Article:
The Council of the European Union today agreed to the appointment of Laura Codruta Kovesi to be the first European chief prosecutor. The appointment must now also be confirmed by the European Parliament, according to a press statement released on Monday by the Council of the EU.Kovesi is currently a prosecutor within the Prosecutor's Office with Romania's Supreme Court of Justice and Cassation. She held various positions as prosecutor during her career in Romania.
The EU Public Prosecutor's Office (EPPO) is expected to start its operation in November 2020, based in Luxembourg. It will be an independent body of the European Union responsible for investigating, prosecuting and bringing to judgment crimes against the financial interests of the Union (e.g. fraud, corruption, cross-border VAT fraud above 10 million euros).
There are currently 22 Member States participating in the enhanced cooperation (Austria, Belgium, Bulgaria, Croatia, Cyprus, Czech Republic, Estonia, Finland, France, Germany, Greece, Italy, Latvia, Lithuania, Luxembourg, Malta, the Netherlands, Portugal, Romania, Slovenia, Slovakia, Spain).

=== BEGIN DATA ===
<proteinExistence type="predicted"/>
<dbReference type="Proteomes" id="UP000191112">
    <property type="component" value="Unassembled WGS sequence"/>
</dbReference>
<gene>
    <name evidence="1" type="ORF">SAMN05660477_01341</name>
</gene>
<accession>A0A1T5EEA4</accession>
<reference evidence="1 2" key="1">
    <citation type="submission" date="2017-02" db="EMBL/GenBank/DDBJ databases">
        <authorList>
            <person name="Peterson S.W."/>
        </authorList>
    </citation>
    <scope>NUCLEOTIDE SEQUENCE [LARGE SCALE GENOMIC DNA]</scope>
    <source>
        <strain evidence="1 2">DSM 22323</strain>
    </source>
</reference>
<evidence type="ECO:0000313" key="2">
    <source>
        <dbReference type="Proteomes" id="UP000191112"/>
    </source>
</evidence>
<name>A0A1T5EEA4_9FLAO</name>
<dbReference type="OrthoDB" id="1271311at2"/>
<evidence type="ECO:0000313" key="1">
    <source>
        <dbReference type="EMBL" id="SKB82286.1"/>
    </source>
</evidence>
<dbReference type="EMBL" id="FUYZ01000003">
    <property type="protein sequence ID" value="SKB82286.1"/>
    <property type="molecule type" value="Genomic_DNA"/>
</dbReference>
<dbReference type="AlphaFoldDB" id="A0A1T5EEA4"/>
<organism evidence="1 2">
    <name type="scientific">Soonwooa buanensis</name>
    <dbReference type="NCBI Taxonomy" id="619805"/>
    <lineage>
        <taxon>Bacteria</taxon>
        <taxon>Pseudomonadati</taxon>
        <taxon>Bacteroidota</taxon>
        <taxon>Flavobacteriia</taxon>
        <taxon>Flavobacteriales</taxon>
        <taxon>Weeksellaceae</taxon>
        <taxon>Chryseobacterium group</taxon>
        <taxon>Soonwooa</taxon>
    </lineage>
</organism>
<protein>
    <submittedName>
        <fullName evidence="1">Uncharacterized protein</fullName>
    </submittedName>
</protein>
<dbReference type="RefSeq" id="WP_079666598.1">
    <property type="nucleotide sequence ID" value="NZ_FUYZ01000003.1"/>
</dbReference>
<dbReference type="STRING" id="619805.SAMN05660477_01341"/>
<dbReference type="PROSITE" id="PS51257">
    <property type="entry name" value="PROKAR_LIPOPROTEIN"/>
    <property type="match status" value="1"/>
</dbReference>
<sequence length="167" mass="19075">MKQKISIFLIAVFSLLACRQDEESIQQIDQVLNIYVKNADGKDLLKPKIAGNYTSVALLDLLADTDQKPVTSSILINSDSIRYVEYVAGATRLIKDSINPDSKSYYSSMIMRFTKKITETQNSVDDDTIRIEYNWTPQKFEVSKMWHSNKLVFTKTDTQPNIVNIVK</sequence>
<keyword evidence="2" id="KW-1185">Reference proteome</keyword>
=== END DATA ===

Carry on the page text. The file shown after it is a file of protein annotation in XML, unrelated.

The priority of the Council is that the EPPO is up and running by November 2020. Kovesi, as the first ever incumbent of this post, will have the task of setting up the EPPO from scratch. Her job over the 7 years of her mandate will in particular consist of building the administrative and operational structure of the office and establishing good working relations with national judiciary authorities. 'The Council will continue to monitor the setting up of the office to ensure we have an efficient and effective EPPO that becomes the cornerstone of our fight against fraud and corruption to the EU finances,' according to Anna-Maja Henriksson, minister of justice from the Finnish presidency of the EU Council.